Positive Support Services in North Yorkshire and York

yshNYAA provides support for people in North Yorkshire and York who are living with or affected by HIV. From 1st July 2015, our support services will be delivered as part of our Partnership with York Teaching Hospital NHS under the recognised name YorSexualHealth.


On this website, you can find more information about who we are in the “About NYAA” section and what we do – what services we can provide – in the “Services” section. There is also an overview of information about HIV and HIV treatment in the “Information About HIV” section, with suggestions on where to find reliable, more detailed information. And there is also a “News” section, for news not only about NYAA, but also about things to do with HIV that might be of interest.

You can find our contact details here.


Topics on this page include the following: you can jump to them by clicking on the headings below:


Latest HIV Treatment News

Large drop in HIV diagnoses in London gay men

Four sexual health clinics serving large numbers of gay men in London have reported that they diagnosed far fewer gay men with HIV during 2016 than they did during 2015.  Many doctors believe that the use of pre-exposure prophylaxis (PrEP) is part of the explanation for these reductions.

Such large drops in new diagnoses are unprecedented. 56 Dean Street had 40% fewer diagnoses overall, the Mortimer Market Centre 50% fewer, Homerton Sexual Health 40% fewer in gay men, and Barts Sexual Health Centre 36% fewer diagnoses in gay men.  They noted that they were testing as many people as the previous year and that rates of other sexually transmitted infections were as high as ever. Getting people who have HIV diagnosed and on to treatment as quickly as possible is probably part of the explanation – but clinics have been working towards this goal for several years already.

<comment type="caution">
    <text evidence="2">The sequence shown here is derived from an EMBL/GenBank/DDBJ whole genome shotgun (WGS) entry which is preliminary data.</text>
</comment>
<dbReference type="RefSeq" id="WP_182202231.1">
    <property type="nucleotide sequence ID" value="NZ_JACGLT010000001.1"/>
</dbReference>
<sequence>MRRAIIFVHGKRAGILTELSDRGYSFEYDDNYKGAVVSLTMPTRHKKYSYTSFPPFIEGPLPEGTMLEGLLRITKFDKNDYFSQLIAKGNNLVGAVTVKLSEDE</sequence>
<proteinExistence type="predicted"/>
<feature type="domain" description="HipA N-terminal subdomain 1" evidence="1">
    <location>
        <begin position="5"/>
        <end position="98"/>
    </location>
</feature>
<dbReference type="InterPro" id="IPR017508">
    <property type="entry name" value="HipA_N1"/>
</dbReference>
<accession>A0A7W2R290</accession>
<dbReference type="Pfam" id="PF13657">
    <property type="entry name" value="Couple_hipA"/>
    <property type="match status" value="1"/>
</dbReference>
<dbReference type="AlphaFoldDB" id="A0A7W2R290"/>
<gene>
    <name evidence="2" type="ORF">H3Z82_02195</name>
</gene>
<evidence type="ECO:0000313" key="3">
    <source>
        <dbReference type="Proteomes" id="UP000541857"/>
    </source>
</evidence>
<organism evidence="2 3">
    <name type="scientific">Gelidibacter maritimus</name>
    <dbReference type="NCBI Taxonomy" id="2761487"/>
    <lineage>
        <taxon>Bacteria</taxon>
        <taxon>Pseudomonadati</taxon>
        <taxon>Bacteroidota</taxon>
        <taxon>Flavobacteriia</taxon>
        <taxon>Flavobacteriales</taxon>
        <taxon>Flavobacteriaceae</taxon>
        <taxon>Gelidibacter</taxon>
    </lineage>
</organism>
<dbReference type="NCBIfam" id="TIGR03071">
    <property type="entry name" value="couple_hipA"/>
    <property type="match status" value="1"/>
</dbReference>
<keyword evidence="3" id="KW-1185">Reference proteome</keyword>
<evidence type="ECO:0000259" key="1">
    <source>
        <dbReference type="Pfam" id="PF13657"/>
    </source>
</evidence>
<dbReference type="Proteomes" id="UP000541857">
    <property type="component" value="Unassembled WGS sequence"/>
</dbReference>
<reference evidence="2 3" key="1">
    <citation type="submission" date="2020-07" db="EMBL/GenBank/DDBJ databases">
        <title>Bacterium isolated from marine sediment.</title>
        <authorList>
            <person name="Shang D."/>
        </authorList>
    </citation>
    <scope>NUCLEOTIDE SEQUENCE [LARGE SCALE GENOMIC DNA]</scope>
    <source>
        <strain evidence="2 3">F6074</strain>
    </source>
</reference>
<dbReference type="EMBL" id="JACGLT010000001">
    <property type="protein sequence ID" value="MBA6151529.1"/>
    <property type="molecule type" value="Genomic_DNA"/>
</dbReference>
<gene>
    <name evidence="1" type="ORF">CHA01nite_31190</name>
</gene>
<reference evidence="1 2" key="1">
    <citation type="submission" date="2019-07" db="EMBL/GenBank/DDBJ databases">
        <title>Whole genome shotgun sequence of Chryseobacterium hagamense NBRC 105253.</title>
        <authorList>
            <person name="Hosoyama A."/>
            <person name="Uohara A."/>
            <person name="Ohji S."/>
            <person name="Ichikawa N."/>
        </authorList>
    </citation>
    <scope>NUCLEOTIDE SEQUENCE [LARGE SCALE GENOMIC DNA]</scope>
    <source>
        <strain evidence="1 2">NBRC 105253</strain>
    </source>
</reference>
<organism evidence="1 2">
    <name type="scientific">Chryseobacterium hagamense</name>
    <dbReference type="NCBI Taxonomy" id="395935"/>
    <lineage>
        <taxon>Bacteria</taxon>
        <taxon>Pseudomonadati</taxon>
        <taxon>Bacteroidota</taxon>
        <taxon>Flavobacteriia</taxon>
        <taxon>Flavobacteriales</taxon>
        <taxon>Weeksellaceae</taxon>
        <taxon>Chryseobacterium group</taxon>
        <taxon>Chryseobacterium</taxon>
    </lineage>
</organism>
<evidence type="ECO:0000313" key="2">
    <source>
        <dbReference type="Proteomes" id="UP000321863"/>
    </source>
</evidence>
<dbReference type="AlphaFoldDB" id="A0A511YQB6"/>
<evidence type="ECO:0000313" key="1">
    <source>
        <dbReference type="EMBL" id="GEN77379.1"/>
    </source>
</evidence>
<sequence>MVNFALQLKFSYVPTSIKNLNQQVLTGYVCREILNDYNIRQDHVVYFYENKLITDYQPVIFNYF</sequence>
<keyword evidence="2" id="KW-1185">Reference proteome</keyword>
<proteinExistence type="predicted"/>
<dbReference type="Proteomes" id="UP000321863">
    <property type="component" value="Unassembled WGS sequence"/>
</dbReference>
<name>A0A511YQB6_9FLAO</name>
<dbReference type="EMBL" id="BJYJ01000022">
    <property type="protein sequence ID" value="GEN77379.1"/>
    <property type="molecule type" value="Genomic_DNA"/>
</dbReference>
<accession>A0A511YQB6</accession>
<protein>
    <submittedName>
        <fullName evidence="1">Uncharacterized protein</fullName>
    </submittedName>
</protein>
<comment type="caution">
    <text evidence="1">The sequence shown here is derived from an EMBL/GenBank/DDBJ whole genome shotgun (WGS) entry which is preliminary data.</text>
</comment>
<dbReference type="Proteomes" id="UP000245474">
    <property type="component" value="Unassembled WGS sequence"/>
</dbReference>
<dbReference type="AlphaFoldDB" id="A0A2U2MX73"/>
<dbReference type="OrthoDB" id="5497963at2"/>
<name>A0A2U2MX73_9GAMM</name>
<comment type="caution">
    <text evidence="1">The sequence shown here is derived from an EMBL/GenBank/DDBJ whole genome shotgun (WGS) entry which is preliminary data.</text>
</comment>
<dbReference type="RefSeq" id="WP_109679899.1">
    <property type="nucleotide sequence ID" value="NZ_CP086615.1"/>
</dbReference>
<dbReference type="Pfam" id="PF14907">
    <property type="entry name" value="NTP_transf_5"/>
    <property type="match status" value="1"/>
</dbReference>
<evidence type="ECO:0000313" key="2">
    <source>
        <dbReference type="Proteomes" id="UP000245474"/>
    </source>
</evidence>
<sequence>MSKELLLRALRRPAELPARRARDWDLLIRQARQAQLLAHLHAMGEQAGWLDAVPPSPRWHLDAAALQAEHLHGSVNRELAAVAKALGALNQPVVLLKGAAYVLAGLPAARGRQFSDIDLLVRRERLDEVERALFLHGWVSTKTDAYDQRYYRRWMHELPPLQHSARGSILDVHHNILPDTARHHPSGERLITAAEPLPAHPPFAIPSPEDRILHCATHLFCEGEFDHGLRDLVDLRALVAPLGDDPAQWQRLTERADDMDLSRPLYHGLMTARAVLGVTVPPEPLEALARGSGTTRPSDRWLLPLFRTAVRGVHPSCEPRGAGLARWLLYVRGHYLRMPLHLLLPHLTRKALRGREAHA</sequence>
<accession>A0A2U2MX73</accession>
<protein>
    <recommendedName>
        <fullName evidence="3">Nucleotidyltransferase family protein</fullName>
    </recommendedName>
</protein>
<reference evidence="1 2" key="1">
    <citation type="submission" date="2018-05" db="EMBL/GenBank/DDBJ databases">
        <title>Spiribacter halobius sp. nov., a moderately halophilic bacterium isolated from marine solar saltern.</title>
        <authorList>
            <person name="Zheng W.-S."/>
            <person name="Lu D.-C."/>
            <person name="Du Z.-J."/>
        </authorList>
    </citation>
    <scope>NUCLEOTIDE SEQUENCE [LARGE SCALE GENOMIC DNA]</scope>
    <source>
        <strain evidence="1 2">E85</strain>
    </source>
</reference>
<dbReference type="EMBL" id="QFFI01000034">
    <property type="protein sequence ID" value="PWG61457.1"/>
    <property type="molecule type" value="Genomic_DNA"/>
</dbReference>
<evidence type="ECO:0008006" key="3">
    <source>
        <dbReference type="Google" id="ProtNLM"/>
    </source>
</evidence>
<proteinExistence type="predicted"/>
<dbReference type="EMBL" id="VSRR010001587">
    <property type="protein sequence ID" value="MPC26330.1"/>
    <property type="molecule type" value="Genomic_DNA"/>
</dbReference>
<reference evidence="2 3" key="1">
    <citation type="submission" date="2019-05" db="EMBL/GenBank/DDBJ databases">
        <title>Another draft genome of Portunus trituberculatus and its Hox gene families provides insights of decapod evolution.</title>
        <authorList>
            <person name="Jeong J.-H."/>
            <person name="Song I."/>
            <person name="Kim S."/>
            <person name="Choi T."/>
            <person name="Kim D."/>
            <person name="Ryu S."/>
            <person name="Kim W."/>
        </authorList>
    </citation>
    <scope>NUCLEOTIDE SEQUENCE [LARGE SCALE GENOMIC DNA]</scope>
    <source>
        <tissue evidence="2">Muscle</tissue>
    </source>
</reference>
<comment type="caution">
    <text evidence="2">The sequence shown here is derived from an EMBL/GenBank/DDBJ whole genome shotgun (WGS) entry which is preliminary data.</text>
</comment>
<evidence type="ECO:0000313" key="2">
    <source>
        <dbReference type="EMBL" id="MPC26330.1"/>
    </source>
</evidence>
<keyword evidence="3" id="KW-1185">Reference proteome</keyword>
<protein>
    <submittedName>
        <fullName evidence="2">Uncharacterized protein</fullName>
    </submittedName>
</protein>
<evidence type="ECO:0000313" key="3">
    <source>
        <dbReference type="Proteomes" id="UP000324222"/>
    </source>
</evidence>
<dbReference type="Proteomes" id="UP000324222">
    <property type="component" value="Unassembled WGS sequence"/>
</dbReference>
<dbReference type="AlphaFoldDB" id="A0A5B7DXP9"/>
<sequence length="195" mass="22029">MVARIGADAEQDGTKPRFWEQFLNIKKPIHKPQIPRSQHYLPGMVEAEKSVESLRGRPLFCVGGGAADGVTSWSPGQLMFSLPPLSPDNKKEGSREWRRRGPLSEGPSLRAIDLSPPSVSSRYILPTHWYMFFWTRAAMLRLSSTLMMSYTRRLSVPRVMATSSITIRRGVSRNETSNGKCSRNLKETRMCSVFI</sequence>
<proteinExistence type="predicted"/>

What appears to be new in 2016 is individuals importing PrEP medication from abroad and getting support on using PrEP safely. The number of men taking PrEP may only be a few hundred or a few thousand, but these men may be key to slowing the epidemic. “The important thing is whether awareness and usage of PrEP is reaching the right people,” commented Dr Alan McOwan of 56 Dean Street. “If the ‘nodal’ gay men who have a lot of partners and who would have previously been at the centre of a cluster of infections are now not becoming infected, they are not passing it on to anyone else.”

For more information on PrEP, read NAM’s factsheets ‘Pre-exposure prophylaxis (PrEP)’ and ‘How to get PrEP in the UK’.

You can read the full article here.

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Latest HIV General News

Myths about HIV in the UK


hivmythsThis World AIDS Day, Terrence Higgins Trust worked with YouGov to survey over 2,000 adults to reveal the extent to which myths and inaccuracies about HIV are still prevalent in Great Britain:

  • One in five thinks that HIV can be transmitted through kissing.
  • One in three believe that sharing a toothbrush with someone who is HIV positive can pass on the virus.
  • One in ten thinks that HIV can be transmitted by sharing scissors or clippers at the hairdressers with someone who has HIV.

The survey also revealed that public perceptions do not reflect how far HIV treatment has come in the past 30 years:

  • Just three out of 10 were aware that people on effective HIV treatment can have children without their partner or child acquiring the virus.
  • Just six out of 10 believe that people with HIV can live into old age.
  • Just four out of 10 were aware that people with HIV can have sex without transmitting the virus, if they are on effective treatment.

yourstory-lizzie-jordanThis lack of awareness and education was something echoed during THT’s House of Lords World AIDS Day reception. HIV advocate Lizzie Jordan was invited to talk about her personal journey. Lizzie explained:

‘You see, many people think HIV happened in the past, that it is “sorted”, dealt with. Over. Well it’s not. And people living with HIV are feeling the impact and the reality of the truth. It’s not over. I hear the stories daily of stigma, sometimes blatant, sometimes covert, sometimes discrete, sometimes subtle.’

Latest NYAA News


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